King and Flinders Island Adventure
King and Flinders Island Adventure
King and Flinders Island Adventure teaser

Tour Leader Chris Slee recently journeyed to the amazing Bass Strait with a group of intrepid villa travellers!

King and Flinders Island Adventure
I have just returned from a fabulous tour to King and Flinders Islands in Bass Strait. If you're looking for ruggedly beautiful scenery, great local produce, friendly people, roads with hardly any traffic, then take a look. The population on King Island has about 1,400 people and Flinders around 600 so they're slowly becoming popular with mainlanders looking for holiday homes with a bit of peace and quiet.
A short flight from Melbourne took us to King Island where we stayed at Boomerang by the Sea, overlooking rugged coastline and with wallabies grazing in front of our rooms.  In fact, with a million wallabies, it could be called Wallaby Island!  Driving at night is an obstacle course and we saw lots lying on the road, " listening for traffic", as driver Mike said.  We'd all heard about the yummy King Island cheeses, grass fed beef and huge lobsters but there were lots of other hidden treasures too.
With its wild coastline and surrounding seas dotted with tiny islands and rocky outcrops, there have been so many shipwrecks, it's a wonder any made it to Melbourne at all.  The new Cape Wickham golf course is world class and another is opening next month.  We had trouble concentrating on our lunch there with the stunning views.  I don't think it will be long before King Island is discovered by avid golfers, so my advice is, get in quick.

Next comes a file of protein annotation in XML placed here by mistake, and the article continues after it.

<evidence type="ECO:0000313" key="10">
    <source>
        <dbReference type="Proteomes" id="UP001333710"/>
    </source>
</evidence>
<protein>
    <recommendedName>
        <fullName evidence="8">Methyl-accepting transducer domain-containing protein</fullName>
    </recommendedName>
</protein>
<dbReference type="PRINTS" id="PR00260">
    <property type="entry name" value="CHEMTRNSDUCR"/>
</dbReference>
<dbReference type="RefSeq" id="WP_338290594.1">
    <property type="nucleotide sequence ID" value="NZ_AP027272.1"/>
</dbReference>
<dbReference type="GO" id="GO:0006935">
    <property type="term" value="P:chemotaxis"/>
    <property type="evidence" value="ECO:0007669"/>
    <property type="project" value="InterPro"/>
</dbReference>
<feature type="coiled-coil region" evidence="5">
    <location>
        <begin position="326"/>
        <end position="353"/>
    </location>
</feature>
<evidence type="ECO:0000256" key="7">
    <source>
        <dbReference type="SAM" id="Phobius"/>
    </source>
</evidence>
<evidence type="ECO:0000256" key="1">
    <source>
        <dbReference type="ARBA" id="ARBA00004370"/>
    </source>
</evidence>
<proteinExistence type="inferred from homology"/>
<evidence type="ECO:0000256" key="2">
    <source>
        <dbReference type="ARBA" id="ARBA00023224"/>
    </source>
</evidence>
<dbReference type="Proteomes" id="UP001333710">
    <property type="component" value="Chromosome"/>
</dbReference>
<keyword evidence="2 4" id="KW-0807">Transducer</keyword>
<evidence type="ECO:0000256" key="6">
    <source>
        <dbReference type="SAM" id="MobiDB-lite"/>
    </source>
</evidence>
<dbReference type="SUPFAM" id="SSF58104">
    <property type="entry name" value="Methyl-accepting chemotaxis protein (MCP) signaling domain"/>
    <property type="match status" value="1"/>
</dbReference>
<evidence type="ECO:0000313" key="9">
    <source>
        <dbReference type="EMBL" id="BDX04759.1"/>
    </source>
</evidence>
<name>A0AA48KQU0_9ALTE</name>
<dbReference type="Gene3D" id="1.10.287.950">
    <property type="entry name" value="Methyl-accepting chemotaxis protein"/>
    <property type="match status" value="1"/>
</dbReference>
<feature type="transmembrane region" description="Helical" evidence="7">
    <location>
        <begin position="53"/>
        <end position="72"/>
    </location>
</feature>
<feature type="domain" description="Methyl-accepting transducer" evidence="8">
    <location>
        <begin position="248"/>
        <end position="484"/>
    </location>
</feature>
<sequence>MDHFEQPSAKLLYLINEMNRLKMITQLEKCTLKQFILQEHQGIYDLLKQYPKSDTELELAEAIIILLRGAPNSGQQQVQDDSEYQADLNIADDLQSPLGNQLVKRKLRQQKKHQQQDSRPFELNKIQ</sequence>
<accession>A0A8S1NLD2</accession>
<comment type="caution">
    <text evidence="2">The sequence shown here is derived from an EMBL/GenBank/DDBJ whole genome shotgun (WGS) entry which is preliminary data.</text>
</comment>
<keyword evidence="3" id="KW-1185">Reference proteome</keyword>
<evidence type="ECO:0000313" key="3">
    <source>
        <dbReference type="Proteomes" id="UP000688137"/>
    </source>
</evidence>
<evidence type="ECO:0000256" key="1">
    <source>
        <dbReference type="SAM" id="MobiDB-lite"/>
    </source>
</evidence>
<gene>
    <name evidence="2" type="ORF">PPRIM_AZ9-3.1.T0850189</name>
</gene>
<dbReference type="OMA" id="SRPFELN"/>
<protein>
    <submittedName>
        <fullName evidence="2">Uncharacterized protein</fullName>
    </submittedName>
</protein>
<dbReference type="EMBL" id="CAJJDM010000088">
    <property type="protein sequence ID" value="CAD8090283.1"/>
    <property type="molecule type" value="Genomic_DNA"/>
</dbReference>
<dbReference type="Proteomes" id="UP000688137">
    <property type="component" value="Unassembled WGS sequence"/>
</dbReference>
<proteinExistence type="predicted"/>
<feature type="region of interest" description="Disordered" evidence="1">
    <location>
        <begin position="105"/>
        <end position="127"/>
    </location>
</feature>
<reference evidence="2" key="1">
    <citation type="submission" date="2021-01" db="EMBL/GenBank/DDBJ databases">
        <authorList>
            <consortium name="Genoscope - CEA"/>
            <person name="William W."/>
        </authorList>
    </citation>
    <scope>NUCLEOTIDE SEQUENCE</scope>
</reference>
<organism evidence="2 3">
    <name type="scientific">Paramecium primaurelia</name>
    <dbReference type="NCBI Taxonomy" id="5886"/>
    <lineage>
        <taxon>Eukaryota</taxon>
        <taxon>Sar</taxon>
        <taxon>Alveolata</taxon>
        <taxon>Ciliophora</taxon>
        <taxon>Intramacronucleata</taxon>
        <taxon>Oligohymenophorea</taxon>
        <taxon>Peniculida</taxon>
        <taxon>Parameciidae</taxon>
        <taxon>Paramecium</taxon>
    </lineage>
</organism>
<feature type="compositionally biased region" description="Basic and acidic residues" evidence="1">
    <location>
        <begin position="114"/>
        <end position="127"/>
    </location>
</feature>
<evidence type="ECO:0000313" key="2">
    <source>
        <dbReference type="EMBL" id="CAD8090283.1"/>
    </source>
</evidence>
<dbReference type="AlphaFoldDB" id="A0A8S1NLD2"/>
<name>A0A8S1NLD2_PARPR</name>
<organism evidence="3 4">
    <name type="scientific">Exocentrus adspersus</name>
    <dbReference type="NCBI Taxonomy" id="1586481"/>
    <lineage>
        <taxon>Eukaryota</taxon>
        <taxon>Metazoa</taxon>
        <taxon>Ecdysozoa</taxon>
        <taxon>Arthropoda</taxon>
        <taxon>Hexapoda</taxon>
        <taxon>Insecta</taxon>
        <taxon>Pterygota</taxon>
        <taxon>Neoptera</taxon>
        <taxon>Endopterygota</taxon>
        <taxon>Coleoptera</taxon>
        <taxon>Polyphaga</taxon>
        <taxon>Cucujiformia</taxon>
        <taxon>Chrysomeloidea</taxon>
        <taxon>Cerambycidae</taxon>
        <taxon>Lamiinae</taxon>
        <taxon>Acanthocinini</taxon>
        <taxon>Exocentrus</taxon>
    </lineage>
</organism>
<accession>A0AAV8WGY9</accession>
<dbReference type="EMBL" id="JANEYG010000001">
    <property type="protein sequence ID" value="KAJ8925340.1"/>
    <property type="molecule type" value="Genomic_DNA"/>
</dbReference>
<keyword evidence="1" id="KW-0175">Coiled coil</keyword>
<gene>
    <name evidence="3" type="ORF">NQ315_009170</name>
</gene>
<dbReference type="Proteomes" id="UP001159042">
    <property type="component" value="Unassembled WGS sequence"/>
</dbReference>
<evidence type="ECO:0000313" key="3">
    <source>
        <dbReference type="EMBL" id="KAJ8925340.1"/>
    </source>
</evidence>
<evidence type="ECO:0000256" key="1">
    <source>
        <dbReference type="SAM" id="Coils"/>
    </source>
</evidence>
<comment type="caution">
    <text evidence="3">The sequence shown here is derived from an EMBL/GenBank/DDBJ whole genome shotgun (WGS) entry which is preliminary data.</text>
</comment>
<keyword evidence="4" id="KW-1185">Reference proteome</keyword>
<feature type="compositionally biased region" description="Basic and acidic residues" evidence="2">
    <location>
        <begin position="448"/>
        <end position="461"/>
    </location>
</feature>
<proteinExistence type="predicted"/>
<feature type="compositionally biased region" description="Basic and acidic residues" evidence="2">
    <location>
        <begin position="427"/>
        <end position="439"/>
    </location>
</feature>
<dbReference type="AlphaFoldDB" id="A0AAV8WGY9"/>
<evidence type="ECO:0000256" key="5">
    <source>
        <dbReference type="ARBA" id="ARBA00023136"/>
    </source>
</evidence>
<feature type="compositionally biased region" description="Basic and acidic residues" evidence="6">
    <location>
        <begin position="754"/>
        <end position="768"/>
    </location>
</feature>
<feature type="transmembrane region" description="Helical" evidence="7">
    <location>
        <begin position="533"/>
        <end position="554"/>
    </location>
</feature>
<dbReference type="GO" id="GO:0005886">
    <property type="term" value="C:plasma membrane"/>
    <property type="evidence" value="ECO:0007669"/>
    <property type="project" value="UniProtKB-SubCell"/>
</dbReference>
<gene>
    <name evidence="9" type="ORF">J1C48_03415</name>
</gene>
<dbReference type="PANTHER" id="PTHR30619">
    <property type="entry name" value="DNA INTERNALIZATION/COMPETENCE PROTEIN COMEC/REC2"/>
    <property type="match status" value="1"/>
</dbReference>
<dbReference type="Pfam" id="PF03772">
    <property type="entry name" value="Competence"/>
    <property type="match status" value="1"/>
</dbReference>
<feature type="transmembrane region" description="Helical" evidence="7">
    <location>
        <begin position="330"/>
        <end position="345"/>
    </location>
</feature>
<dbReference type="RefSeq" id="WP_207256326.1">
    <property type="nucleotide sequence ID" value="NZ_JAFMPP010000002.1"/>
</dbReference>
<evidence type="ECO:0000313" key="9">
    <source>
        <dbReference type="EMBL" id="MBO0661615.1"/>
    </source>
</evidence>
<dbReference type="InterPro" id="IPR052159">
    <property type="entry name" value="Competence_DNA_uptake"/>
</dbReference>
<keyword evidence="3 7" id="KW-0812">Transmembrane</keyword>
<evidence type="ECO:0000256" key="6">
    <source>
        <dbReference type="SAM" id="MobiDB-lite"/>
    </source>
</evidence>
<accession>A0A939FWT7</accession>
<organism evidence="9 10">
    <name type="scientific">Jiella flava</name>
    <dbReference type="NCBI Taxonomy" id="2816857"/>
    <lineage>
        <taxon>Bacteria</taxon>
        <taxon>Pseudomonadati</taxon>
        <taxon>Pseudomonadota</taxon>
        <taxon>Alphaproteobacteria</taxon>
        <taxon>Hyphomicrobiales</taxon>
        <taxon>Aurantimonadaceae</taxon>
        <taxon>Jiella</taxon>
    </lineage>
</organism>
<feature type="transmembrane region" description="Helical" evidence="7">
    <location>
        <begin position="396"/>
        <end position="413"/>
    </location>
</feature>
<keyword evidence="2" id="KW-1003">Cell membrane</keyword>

The calcified forest was another surprise as was the kelp harvesting.  A local lady makes all sorts of ornaments from it.  At the gallery, villa traveller Ronice tried on a hat made from feral cat fur.  We saw surfers enjoying a couple of nice waves and are now experts on strip farming beef cattle.  The old sheelite mine was interesting as we found out tungsten is used to harden steel.  There is some talk on the island that the mine may re-open.  Feral pheasants and turkeys made an interesting sight and didn't seem concerned about Christmas just around the corner!
The next island, Flinders was just as fascinating.  We'd flown from King Island to Launceston, then later that day in to Flinders.  It's a lot hillier with many truly gorgeous beaches.  Cape Barren geese abound along with wallabies and feral peacocks but my favourite was Wayne the orphan wombat who is being raised by careers. I was sorley tempted to smuggle him home. 
Driver Gary taught us about the life story of the shearwaters (or mutton birds) and have you ever heard of Killerkrankie diamonds?  I hadn't either but these gems are actually topaz and some of the group supported the local economy with purchases.
I was dying to go fishing too as it's a fisherman's paradise…oh well, next time.

Chris Slee 

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